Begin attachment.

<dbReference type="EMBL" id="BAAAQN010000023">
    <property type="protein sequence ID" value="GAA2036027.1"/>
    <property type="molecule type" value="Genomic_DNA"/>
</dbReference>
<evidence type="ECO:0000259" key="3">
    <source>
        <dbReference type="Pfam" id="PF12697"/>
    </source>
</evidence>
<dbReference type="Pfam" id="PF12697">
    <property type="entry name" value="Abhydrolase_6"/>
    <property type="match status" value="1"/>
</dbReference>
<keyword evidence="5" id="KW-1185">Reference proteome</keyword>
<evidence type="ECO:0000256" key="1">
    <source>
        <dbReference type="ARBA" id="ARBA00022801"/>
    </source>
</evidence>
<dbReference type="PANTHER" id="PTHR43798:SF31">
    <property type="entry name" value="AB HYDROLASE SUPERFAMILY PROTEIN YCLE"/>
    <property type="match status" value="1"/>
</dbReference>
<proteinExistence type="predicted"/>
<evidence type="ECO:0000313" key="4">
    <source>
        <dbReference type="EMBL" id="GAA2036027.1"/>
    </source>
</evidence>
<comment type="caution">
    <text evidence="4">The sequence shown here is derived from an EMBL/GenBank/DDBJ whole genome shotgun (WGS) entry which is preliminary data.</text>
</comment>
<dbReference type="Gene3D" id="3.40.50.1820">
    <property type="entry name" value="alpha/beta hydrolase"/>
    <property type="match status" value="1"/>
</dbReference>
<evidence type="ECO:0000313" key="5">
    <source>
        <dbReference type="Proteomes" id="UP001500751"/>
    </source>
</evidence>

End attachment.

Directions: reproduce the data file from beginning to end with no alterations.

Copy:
<dbReference type="EMBL" id="BAAAQN010000023">
    <property type="protein sequence ID" value="GAA2036027.1"/>
    <property type="molecule type" value="Genomic_DNA"/>
</dbReference>
<evidence type="ECO:0000259" key="3">
    <source>
        <dbReference type="Pfam" id="PF12697"/>
    </source>
</evidence>
<dbReference type="Pfam" id="PF12697">
    <property type="entry name" value="Abhydrolase_6"/>
    <property type="match status" value="1"/>
</dbReference>
<keyword evidence="5" id="KW-1185">Reference proteome</keyword>
<evidence type="ECO:0000256" key="1">
    <source>
        <dbReference type="ARBA" id="ARBA00022801"/>
    </source>
</evidence>
<dbReference type="PANTHER" id="PTHR43798:SF31">
    <property type="entry name" value="AB HYDROLASE SUPERFAMILY PROTEIN YCLE"/>
    <property type="match status" value="1"/>
</dbReference>
<proteinExistence type="predicted"/>
<evidence type="ECO:0000313" key="4">
    <source>
        <dbReference type="EMBL" id="GAA2036027.1"/>
    </source>
</evidence>
<comment type="caution">
    <text evidence="4">The sequence shown here is derived from an EMBL/GenBank/DDBJ whole genome shotgun (WGS) entry which is preliminary data.</text>
</comment>
<dbReference type="Gene3D" id="3.40.50.1820">
    <property type="entry name" value="alpha/beta hydrolase"/>
    <property type="match status" value="1"/>
</dbReference>
<evidence type="ECO:0000313" key="5">
    <source>
        <dbReference type="Proteomes" id="UP001500751"/>
    </source>
</evidence>